Identifying changes in household eating and activity patterns during the COVID-19 pandemic

A collaboration between the School of Anthropology and Museum Ethnography and the Nuffield Department of Population Health at the University of Oxford 




With the recent and sudden implementation of a national lockdown in response to the COVID-19 pandemic, the home environment now plays a singularly dominant influence in all aspects of daily life. It is unclear when and how mandates to stay home and only interact with immediate household members will be lifted, or what effects household isolation and social distancing will have on mental and physical health outcomes. Dietary patterns may have suddenly shifted (for better or for worse) in response to reduced access to usual food suppliers, and physical activity levels could change strongly in either direction (e.g. dropping off completely without usual access to schools, gyms, and sports clubs; or potentially increased in response to sudden mass availability of online/home-based exercise resources). These sudden changes need to be documented and understood, as they could affect health outcomes in the longer term. As the UK gradually emerges from lockdown, policy initiatives must be based on sound evidence of current and emerging patterns within household environments that will impact the health of the nation.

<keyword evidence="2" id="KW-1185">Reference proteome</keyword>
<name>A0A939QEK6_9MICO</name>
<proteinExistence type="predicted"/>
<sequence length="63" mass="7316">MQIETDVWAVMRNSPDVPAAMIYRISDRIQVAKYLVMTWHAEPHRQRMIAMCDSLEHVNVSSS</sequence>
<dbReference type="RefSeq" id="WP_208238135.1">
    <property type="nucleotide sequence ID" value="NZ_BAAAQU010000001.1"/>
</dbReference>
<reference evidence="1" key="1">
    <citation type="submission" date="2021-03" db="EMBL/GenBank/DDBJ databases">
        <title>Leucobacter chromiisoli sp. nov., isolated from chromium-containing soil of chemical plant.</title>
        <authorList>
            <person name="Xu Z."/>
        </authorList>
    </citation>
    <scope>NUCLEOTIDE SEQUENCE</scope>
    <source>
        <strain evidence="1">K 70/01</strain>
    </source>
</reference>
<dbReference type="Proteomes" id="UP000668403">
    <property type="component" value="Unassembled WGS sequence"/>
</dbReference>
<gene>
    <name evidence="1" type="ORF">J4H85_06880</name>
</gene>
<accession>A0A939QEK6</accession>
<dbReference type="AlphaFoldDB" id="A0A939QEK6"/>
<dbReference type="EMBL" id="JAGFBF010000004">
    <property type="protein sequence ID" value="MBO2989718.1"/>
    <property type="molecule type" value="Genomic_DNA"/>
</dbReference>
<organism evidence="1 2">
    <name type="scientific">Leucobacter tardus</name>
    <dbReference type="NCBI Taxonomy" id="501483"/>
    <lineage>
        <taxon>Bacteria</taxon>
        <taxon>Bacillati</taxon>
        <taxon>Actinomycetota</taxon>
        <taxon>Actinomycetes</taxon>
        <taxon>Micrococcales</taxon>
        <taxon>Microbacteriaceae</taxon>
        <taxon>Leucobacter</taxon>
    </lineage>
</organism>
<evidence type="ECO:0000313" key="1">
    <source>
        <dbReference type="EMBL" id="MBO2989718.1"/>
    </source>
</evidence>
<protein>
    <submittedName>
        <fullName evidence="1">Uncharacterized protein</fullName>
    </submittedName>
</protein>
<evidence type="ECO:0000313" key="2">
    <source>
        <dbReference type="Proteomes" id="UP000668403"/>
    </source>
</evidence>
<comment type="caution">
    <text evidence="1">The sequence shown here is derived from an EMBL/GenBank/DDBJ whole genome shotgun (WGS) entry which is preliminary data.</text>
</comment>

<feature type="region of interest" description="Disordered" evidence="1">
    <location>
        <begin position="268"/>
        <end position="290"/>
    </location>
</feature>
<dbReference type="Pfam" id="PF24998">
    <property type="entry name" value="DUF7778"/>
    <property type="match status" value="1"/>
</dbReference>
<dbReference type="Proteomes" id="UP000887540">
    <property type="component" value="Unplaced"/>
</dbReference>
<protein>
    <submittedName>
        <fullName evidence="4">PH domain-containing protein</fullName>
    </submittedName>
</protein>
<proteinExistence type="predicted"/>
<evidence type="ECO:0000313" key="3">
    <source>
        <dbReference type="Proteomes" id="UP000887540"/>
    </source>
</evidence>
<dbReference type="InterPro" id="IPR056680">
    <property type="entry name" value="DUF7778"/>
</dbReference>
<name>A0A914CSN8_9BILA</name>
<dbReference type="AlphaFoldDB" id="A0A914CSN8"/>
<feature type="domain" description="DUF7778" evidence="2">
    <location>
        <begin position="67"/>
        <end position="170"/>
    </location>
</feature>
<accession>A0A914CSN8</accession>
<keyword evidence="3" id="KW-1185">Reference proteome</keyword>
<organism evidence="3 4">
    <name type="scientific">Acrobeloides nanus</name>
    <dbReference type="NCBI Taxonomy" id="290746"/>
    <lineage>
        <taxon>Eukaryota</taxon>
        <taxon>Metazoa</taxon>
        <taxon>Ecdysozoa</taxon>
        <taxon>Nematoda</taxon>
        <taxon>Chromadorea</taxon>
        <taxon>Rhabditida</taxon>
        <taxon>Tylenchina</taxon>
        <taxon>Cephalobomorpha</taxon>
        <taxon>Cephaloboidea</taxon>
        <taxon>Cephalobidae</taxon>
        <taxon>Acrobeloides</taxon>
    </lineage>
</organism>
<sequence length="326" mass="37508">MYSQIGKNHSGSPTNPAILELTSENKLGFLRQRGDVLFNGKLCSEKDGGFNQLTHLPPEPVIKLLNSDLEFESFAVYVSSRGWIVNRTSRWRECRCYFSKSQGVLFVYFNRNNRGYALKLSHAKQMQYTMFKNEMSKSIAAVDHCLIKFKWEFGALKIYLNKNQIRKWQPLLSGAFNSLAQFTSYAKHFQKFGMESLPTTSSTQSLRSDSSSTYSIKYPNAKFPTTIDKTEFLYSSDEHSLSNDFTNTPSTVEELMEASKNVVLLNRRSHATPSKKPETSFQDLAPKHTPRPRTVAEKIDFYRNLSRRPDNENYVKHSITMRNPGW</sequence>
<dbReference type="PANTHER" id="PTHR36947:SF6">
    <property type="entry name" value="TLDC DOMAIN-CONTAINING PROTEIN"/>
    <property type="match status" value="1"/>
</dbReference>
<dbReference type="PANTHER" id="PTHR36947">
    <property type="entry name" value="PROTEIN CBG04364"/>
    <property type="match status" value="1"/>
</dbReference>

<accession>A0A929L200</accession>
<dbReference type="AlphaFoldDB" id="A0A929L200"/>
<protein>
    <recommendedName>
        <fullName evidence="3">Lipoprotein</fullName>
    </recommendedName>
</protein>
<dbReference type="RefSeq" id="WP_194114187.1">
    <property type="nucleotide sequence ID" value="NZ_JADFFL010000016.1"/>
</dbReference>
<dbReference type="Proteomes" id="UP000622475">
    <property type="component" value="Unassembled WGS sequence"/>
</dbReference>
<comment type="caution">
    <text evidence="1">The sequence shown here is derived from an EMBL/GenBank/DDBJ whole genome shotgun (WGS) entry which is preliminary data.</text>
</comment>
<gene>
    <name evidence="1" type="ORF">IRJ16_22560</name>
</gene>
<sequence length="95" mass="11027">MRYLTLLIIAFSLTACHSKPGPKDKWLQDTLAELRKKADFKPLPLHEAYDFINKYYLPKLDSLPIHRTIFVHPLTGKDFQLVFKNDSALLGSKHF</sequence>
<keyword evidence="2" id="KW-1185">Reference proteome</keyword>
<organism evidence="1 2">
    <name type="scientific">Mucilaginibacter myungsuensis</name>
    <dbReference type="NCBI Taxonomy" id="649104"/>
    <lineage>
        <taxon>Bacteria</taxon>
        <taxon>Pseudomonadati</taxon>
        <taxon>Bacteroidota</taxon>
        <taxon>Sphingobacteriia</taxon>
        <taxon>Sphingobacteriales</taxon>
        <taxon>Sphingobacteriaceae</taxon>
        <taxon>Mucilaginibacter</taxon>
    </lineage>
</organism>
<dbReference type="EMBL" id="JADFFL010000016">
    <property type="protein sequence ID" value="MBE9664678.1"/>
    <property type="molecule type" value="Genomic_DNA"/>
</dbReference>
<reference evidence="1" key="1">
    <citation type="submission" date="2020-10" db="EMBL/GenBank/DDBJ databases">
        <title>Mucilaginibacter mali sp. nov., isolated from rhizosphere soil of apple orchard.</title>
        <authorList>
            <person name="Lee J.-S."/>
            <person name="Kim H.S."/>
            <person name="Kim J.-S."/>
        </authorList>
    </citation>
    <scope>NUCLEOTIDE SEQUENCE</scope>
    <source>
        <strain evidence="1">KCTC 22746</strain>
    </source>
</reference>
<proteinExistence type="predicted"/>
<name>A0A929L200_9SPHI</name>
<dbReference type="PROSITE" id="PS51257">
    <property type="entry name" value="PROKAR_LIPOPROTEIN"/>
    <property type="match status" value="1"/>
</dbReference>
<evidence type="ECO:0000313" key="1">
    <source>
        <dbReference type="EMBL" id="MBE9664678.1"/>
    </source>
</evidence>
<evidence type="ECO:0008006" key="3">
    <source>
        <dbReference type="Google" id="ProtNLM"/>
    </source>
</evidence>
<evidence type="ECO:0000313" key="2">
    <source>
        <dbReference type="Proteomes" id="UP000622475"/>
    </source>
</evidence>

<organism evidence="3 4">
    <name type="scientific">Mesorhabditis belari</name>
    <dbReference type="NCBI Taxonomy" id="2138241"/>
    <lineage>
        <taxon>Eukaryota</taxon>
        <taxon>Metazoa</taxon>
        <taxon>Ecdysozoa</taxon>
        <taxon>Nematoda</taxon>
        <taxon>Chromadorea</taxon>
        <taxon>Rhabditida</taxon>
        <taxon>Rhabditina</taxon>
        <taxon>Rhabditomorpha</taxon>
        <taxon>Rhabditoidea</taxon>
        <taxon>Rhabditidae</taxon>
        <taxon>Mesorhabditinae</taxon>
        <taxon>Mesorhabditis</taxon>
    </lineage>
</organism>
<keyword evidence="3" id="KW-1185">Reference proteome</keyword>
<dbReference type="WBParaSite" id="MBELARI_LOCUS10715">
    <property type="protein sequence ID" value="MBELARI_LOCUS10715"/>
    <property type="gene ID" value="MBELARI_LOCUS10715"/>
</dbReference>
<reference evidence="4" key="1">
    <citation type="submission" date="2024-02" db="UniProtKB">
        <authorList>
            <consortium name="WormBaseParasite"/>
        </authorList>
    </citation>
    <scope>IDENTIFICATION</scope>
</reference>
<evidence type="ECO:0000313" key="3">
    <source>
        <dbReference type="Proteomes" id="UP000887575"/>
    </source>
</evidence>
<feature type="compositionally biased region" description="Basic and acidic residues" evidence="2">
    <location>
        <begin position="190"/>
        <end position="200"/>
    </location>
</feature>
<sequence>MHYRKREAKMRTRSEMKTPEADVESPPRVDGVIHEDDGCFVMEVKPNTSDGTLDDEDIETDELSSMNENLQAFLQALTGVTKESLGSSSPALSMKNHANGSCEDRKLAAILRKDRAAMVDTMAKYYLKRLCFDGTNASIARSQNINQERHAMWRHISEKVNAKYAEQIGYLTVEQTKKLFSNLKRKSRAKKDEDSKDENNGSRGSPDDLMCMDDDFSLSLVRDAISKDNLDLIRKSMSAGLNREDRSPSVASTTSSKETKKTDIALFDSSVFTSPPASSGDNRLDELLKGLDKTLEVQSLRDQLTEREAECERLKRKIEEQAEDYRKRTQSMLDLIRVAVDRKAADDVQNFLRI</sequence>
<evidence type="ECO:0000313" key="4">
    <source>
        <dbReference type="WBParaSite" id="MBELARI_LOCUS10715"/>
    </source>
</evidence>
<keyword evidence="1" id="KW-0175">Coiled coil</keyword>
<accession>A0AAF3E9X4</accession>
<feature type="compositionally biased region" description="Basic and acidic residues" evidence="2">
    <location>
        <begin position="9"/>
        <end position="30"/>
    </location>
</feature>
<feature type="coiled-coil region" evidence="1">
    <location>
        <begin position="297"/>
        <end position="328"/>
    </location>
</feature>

Funded by the University of Oxford Social Sciences Division Urgent Response Fund




Stanley Ulijaszek (University of Oxford)


Caroline Potter (University of Oxford)

Karin Eli (Warwick University)

Anna Lavis (University of Birmingham)

Sabine Parrish (University of Oxford)